UPDATE, November 10, 2023: After sharing news of a collaboration with Magnatone, Slash clarified the matter, explaining that he’s not parting ways with Marshall. His full statement reads:
“To clear up any misconceptions that might arise, although Magnatone and I have been working together to create a new Amp, I still maintain my long relationship with Marshall and look forward to continued collaboration with their incredible team.”
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A Les Paul straight into a Marshall stack is the ultimate combo to many. However, one of the biggest names to go down this path has announced that he’s parting ways with Marshall amps. Guns N’ Roses legend Slash will now be going with Magnatone amps instead.
After about three decades with Marshall, Slash is now getting his very own signature model with Magnatone, reports Guitar World. This comes along with a statement that casually reveals that he’s doing something in the studio as well, but that’s probably best left for some other occasion. So far, he admits that he was impressed by the brand’s M-80 amplifier and that he’s started working with them on a signature 100-watt model. The guitarist explained:
“I used a Magnatone 50-watt M-80 in the studio earlier this year and was blown away by how it sounded. Since then, I’ve been working with Magnatone on a 100-watt version of the M-80 and I absolutely love what they have come up with. It’s killer.”
While Magnatone is not as huge as Marshall in terms of widespread popularity, the company was held in high regard among guitar players and was considered to be one of the “boutique” manufacturers. Of course, the original company was started back in the late 1930s and ended its life sometime in the 1970s.
The revival came in 2013 when former Ampeg worker Ted Kornblum took it over, bringing in a line of six models. Apart from ZZ Top’s Billy Gibbons, other artists who used the amp include Lonnie Mack and Neil Young. Slash now makes history and joins them as well.
Ted himself also shared a statement welcoming the Guns N’ Roses legend:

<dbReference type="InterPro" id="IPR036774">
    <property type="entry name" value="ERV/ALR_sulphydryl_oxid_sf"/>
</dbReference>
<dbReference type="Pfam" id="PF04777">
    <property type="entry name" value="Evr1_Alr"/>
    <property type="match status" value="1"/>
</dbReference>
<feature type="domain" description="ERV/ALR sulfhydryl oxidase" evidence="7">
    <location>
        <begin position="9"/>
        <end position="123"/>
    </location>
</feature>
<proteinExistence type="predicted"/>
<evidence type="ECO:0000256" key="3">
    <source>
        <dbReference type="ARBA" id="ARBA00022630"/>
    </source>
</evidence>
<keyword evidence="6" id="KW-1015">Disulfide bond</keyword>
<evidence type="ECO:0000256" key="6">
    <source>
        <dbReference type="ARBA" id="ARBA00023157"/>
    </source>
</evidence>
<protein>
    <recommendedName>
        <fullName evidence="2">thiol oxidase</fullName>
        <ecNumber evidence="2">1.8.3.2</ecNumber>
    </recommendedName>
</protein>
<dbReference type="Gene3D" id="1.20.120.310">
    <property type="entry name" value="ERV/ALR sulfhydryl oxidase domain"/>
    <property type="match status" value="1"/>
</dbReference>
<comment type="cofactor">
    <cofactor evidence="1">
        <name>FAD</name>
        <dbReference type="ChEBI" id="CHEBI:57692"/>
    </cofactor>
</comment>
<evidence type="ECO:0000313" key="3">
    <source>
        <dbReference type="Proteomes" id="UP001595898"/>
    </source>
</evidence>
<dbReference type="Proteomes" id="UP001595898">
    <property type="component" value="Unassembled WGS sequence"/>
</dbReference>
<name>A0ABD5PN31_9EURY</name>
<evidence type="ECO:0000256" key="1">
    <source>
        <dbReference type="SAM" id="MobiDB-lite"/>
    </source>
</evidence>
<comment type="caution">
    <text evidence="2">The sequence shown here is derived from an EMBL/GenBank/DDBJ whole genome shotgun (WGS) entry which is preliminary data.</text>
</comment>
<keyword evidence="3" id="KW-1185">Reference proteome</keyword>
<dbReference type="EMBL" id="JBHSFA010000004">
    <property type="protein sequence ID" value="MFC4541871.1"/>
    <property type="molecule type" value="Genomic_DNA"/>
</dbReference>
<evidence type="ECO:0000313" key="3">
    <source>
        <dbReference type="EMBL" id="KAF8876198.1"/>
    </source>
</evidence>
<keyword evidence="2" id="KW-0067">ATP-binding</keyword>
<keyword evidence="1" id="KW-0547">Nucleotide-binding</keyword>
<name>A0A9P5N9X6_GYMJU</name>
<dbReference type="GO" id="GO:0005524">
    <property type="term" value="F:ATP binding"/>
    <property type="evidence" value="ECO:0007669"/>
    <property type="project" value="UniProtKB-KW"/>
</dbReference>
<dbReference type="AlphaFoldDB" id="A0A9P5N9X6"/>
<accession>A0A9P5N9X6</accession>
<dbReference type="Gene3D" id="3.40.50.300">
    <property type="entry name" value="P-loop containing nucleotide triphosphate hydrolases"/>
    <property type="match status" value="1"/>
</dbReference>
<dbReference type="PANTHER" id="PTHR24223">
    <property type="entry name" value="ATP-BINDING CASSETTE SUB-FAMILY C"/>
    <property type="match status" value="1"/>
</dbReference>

“We are thrilled to welcome Slash to Magnatone and with his signature tone and style, our Master Collection of models will be taken to the next level.”
The company’s manager, Rod Washburn, is also thrilled, admitting that they “could not be more excited that Slash embraced our quality engineering and commitment to tone excellence as the platform for designing his next generation of Signature amplifiers.”
So far, there’s still no confirmation on when we can expect this amplifier to drop. We’re left with nothing but to speculate. In many ways, this won’t be much of a departure from his tone, since Magnatone is also the traditional British-sounding amp. M-80 has EL34 tubes in the power amp section, which is the same as what he had in 2555X Silver Jubilee and his signature Marshall model JCM 2555SL, as well as the AFD100 amp.
What must be rough for Marshall at the moment is the fact that Slash was the brand’s first-ever signature artist. This announcement comes not long after Marshall’s new CEO Jeremy De Maillard, shared a few optimistic statements in an interview with The Times (via Guitar World).
The company was acquired by Swedish audio giant Zound earlier this year, and despite this takeover, Maillard reveals that Marshall kept UK-based workers and they’re planning to bring in more people. Speaking of the brand’s future, he said:
“A lot of times, these acquisitions [involve] cost-cutting. Here, it’s completely complementary, there’s almost no overlap and, where there is, it’s something we need to grow.”
He also added:
“Manufacturing is the heartbeat of the company. When you walk through [Bletchley, the UK town where their factory is located], you see people who have been here for 35 years. The craftsmanship is so nice and so powerful. We need to do more here, to enhance the legacy.”
Speaking more of the matter, Maillard reflected on the company’s $360 million market share in the industry. Although impressive, he’s very optimistic about his plans to take it a few steps further and achieve three-percent market share of an otherwise $100 billion industry. He explains:
“We are in a $100 billion industry,” says De Maillard. “We have less than one percent and we are Marshall. We can fairly quickly become a $3 billion company and that will only be three percent.”
“We are one of the very few global iconic brands that is widely known and attached to a certain aspect of culture. It sounds ambitious, but with the brand that we have, I have no concern about us becoming a multibillion-dollar company.”
Jeremy has been with Marshall since 2020. Before that, he wasn’t really in the guitar business, although his resumé is still impressive — Global Vice President for Adidas and Vice President for VF Corporation. Sure, the apparel industry may not be the same as the guitar gear industry, but he’s there to lead Marshall, not play guitars. Whether this approach will help them achieve the $3 billion market share that they’re aiming for remains to be seen.